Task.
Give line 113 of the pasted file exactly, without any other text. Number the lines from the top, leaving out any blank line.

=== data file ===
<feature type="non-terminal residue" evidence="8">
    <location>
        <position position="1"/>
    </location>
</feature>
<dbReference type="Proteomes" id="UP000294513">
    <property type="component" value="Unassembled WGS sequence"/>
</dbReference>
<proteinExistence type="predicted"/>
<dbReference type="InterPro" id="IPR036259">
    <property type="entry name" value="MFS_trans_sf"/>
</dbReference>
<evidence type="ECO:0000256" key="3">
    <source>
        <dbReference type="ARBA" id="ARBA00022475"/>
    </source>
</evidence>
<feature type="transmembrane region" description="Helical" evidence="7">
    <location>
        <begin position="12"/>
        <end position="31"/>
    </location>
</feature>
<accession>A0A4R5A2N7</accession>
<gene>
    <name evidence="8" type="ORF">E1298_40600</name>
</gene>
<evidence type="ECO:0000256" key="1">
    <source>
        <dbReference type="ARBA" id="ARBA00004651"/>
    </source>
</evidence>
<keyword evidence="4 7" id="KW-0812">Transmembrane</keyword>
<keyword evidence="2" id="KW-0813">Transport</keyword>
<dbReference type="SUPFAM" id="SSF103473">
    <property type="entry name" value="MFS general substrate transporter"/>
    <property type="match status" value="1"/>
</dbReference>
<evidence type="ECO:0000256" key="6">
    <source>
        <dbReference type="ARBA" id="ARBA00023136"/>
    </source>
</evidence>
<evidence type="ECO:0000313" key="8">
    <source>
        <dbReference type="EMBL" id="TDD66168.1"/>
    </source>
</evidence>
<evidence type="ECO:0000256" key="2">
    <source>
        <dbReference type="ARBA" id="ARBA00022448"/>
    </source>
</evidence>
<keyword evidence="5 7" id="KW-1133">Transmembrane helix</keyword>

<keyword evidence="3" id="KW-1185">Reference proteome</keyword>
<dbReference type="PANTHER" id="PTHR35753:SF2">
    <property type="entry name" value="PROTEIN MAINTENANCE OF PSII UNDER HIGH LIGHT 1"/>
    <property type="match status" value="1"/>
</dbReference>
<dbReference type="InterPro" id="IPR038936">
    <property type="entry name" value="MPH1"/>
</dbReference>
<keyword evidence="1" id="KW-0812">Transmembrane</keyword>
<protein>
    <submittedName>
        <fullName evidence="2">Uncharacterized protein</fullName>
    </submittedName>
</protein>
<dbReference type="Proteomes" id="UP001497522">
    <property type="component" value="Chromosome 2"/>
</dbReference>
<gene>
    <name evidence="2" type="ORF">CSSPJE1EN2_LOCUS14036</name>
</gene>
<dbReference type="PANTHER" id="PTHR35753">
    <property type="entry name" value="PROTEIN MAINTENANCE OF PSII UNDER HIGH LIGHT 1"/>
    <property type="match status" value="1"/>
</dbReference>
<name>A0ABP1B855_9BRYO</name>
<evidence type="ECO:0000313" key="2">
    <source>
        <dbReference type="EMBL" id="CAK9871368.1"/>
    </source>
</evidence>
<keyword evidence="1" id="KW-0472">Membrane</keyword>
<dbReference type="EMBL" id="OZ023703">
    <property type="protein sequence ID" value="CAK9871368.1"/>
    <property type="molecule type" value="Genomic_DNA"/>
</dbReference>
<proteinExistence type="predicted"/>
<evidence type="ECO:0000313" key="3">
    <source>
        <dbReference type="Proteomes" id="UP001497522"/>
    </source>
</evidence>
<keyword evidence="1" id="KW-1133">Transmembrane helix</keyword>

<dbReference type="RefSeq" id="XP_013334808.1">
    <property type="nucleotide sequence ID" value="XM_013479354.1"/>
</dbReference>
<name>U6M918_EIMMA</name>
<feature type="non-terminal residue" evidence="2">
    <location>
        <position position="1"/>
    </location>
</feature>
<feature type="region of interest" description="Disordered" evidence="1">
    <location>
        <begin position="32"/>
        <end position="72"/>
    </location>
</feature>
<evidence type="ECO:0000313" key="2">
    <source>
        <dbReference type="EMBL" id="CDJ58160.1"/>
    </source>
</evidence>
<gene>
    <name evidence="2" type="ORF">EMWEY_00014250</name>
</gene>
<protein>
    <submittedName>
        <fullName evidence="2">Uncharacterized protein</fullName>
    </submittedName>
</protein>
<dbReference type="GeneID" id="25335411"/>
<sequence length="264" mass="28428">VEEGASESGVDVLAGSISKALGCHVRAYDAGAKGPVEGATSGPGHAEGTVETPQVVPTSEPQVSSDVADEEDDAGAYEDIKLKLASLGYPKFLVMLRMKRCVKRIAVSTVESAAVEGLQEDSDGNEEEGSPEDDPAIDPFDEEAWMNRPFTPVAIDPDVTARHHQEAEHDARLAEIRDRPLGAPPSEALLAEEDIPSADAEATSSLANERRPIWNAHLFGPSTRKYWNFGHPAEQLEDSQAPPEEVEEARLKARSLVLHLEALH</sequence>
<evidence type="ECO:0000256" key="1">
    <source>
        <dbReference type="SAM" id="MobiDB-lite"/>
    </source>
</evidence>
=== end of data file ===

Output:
    <source>